Precisely because the component conflicts were so interlocked, earlier attempts to solve individual parts of them (such as a settlement only for the civil war within Germany, or only for the Catholic powers) were bound to fail. A settlement in one area would inevitably be destabilised by continuing tension or conflict in a neighbouring one. The war had already become irreversibly internationalised and all major combatants and other states involved would need to be drawn into a negotiated harmonisation of their respective interests. In the end the universal congress at Westphalia failed to achieve the universal peace for which it had been convened because one of the numerous sets of conflicts – that between France and Spain – continued for another 10 years. But the settlement was successful in ending the main conflict, and in uncoupling the central European theatre from the ongoing war in the West, while also shielding the Empire from being sucked back into that war. 

Another crucial technique which enabled the congress to reach a successful settlement was the innovative instrument of the mutual guarantee: each contracting party would mutually and reciprocally guarantee every aspect of the settlement – even those that did not affect them individually. During our workshops most participants agreed that this mechanism could usefully be transferred to the Middle Eastern context.

The guarantee creates a collective security system for the region in question whereby it is remodelled as a neutralised security zone and taken out of ongoing great-power conflict in other parts of the world. The guarantee was helpful in addressing each party’s fears of being attacked again post-war and thereby helped the treaty endure.

The Westphalia for the Middle East Seminar at Westminster with Dr. Samir al Taqi, Ms. Elizabeth von Hammerstein, the Rt. Hon. Andrew Mitchell MP, Dr. Michael Axworthy, and Dr. Patrick Milton

Other lessons that we highlight in the book include the recognition that one could start negotiating despite the absence of a ceasefire (although a truce would be desirable), and despite a state of exhaustion not necessarily having been reached by all parties.

Also: the absence of trust need not prevent negotiations from getting started—the peace process itself has to generate trust, not the other way round. Another lesson is that each negotiating party should set out its core security interests as transparently as possible, so that there can then be a more effective process of harmonising these interests – and crucially there should be a focus on power-political interests as opposed to such intractable things as settling questions of theological truth.  

In addition to these peace-making mechanisms, the treaty content itself can also be instructive, though the differences of time and space mean one must proceed with caution. But the improved power-sharing arrangements that Westphalia brought to the Empire – particularly among the three main religious groups – helped to prevent another religious war breaking out, and we believe that these can also supply some lessons for similar arrangements in Middle Eastern states.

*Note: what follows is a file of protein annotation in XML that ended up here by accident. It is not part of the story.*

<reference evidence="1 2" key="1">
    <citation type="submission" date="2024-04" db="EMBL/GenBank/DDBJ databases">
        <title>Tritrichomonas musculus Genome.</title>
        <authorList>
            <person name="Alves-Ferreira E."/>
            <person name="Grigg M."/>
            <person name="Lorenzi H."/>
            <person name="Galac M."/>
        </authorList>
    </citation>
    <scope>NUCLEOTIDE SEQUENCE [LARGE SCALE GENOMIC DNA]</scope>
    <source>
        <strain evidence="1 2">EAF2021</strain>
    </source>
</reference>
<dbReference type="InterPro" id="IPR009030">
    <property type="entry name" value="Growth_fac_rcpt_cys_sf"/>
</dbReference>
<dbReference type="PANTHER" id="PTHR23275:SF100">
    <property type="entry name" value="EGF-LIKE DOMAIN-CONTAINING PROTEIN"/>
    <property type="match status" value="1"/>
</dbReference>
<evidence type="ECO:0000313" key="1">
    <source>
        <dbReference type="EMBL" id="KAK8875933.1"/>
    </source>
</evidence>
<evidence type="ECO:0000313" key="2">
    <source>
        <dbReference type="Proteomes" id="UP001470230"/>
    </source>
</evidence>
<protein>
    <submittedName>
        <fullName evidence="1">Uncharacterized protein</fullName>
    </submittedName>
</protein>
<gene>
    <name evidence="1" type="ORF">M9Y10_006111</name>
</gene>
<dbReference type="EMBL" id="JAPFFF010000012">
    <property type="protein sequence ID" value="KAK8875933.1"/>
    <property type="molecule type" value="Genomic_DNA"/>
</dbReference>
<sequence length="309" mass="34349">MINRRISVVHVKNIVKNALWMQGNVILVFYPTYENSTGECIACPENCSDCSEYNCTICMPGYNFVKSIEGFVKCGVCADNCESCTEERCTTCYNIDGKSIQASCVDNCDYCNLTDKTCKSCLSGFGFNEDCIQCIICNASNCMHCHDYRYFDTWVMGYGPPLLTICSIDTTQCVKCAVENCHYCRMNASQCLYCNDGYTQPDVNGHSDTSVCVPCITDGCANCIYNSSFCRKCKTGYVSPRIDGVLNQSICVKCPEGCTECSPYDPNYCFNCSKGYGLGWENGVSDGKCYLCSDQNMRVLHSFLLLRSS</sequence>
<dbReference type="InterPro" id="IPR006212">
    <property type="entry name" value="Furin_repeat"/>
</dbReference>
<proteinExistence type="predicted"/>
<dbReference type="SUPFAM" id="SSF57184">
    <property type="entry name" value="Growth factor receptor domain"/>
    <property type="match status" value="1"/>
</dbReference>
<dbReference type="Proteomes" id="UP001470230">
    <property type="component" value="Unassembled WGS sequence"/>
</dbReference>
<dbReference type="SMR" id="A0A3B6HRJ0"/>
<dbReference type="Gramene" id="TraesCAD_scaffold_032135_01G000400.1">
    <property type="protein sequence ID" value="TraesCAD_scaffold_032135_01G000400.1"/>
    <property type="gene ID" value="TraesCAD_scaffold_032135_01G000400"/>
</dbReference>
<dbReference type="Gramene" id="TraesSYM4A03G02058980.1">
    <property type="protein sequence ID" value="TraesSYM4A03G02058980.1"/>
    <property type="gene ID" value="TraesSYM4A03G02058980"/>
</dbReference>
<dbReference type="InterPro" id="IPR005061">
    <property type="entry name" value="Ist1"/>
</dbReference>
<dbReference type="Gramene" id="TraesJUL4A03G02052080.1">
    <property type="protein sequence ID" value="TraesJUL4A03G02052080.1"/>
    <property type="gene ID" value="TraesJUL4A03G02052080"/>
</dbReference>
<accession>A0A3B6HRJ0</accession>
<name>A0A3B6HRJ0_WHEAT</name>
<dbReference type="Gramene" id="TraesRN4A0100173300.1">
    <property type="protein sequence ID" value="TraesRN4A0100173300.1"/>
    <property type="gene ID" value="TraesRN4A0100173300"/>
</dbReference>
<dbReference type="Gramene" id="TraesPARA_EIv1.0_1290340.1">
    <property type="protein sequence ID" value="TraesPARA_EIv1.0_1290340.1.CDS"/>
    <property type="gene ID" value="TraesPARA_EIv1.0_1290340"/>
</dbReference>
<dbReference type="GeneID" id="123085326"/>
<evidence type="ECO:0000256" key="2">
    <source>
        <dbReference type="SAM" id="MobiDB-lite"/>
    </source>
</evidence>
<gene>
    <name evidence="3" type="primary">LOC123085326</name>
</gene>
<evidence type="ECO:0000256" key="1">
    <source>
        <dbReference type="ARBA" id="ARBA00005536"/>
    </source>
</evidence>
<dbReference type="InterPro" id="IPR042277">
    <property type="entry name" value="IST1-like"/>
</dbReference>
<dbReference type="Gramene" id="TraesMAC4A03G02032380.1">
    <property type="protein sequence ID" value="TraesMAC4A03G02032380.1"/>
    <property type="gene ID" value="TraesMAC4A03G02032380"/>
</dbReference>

More generally, we believe the idea which derives from Westphalia, that an overall, grand-bargain style settlement for the whole Middle East should not only regulate relations between states, but also within the states that have been racked by war and instability, provides salutary lessons.


COGGS hosts Lord Andrew Adonis

last modified Nov 06, 2018 09:29 AM
COGGS welcomed Lord Andrew Adonis for a lecture in the Old Library of Pembroke College.
COGGS hosts Lord Andrew Adonis

Lord Andrew Adonis

Lord Andrew Adonis joined the Forum on Geopolitics for a lecture titled "Can Brexit be Stopped?" Lord Adonis focused on the many challenges facing the U.K. in the ongoing Brexit negotiations, including issues relating to the Irish border and Good Friday Agreement. 

Inaugural Recipient of Cambridge Security Initiative Bursary

last modified Oct 14, 2018 06:47 PM
The Forum on Geopolitics is pleased to announce that Mr. Timothy Less is the first recipient of a PhD bursary generously supported by the Cambridge Security Initiative.

The Forum on Geopolitics is pleased to announce that Mr. Timothy Less is the first recipient of a PhD bursary generously supported by the Cambridge Security Initiative for a doctoral student at the University of Cambridge's Department of Politics and International Studies studying European geopolitics, past or present. Mr. Less' doctoral work focuses on Bosnia and Herzegovina, and how the West's diminished presence in the region has allowed for the Croats and the Serbs to reassert their 1990s goals and divide up the country. 

Forum Celebrates Publication of New Book: Towards a Westphalia for the Middle East

last modified Oct 14, 2018 06:38 PM
The Forum on Geopolitics is pleased to present two events to mark the publication of Towards a Westphalia for the Middle East, co-authored by Dr. Patrick Milton, Dr. Michael Axworthy, and Prof. Brendan Simms.